Finally, in this holiday season and all year round, it is important to think about those who could use our help.  We always collect old frames and sunglasses and donate them to a local charity in January.  They are distributed to people who cannot afford quality glasses.  As long as the glasses are wearable, the condition does not matter.  Regardless of appearance, they will definitely assist a person in need to help them see better.  We wish everyone a happy and healthy holiday season and look forward to seeing you in the years to come.

Diabetes

Filed under: Uncategorized — gkblog @ 9:57 pm

 (As appeared in Alamo Today, November 2011)

            Since November is national Diabetes Awareness Month, this is a good place and time to discuss a very difficult condition.  Because diabetes is a vascular disorder (affecting blood vessels), it can affect every organ and tissue in the body including liver, kidneys, muscles, and eyes.  Obviously, I will only discuss the eyes here, but keep in mind diabetes is a disease of the entire body.

            For many patients, a change in their vision is the first sign of poorly regulated blood sugar.  As the blood sugar levels in the body rise and fall, the prescription usually follows.  I often tell these patients that their blood sugar needs to be in a relatively confined zone to be able to accurately prescribe glasses for them.  Assuming there is no bleeding in the retina, the main cause for this is a swelling of the lens.  The lens swells in diabetics which causes it to change shape, and therefore change the prescription.  Normally, a patient will still be able to see 20/20, but there will be a large change in the prescription from the prior year.  In patients where there is a large unexplained change in prescription without any other risk factors, the number one assumption is diabetes until proven otherwise.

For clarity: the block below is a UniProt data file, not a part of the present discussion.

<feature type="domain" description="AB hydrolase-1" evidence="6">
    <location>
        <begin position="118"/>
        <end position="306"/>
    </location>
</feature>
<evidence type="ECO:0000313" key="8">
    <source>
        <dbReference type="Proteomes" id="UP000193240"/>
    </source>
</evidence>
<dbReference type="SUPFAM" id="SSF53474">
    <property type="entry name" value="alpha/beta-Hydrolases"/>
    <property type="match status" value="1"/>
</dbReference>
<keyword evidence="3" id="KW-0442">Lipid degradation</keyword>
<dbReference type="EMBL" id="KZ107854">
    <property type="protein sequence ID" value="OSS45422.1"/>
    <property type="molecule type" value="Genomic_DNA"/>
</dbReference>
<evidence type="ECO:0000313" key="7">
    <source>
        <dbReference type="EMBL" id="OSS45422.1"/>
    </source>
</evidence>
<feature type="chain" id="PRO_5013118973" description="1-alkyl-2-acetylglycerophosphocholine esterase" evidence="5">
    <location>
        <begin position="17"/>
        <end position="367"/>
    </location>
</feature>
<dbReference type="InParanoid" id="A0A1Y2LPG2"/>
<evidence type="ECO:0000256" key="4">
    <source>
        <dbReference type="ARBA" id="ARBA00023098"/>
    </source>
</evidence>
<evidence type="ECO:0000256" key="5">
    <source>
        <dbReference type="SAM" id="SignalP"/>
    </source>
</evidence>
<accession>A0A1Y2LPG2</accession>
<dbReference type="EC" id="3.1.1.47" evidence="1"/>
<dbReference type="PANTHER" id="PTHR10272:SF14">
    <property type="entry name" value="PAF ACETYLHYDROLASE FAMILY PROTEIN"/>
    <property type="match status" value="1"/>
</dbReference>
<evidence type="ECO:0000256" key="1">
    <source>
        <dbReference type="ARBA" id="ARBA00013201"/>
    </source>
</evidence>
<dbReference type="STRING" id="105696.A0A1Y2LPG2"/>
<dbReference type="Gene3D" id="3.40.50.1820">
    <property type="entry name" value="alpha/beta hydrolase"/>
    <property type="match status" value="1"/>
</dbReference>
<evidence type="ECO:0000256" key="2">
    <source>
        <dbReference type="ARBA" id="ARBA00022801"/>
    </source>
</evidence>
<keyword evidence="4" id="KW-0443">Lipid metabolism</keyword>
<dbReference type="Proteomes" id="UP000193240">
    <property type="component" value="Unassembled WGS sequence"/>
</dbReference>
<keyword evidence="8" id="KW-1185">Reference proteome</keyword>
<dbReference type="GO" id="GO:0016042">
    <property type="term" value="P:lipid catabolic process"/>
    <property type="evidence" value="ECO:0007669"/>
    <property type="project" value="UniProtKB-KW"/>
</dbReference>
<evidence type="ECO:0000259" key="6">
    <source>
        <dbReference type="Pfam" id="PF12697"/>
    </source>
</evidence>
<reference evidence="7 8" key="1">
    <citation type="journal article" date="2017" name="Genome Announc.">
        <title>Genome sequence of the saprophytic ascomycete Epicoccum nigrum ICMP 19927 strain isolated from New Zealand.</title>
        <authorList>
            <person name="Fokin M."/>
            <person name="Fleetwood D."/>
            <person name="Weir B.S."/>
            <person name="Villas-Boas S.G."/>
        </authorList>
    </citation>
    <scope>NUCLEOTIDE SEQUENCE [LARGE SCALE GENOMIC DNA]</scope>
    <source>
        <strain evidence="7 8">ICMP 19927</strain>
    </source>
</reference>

Since the eyes have the third highest oxygen requirement of all organs in the body (behind only the heart and brain), it has an extensive supply of blood vessels.  In conditions like diabetes, these blood vessels can start to function poorly and leak blood and fluid into the retina.  This fluid accumulation can lead to decreased vision, especially when it is located around the macula and/or the optic nerve.  Diabetic retinopathy (a diabetic altering of the retinal blood vessels) is the main condition that needs to be checked thoroughly at the annual examination.  Because of this, diabetic patients should be dilated annually, regardless of age and medical control of the diabetes.  Since the retina is the only place in the body where the blood vessels can be observed without an invasive procedure, it gives a very good indication on how well (or poorly) the blood sugar levels are being regulated.  If the retina looks healthy, then for the most part you can assume the other organs in the body are also fine.  If there is bleeding and/or fluid leaking in the retina, the blood sugar is not controlled as well as you thought or is poorly controlled.  Depending on the location and severity of the bleeding, a retinal consult might be necessary.  Regardless, a letter is always sent to your primary doctor outlining my findings and any further visits or treatment that is necessary.

            Diabetes is a very serious condition and should be treated as such.  I always tell my patients to follow-up with their medical doctor and to adhere to all treatment prescribed by your doctor.  Annual dilated eye exams should be conducted to monitor vision and eye health for all diabetics.  Depending on the findings, further visits might be required, but a visit to the eye doctor needs to be done at least annually.  For all of our diabetic patients, we look forward to seeing you for your next annual dilated exam to ensure good vision and eyes that are free from any diabetic complications.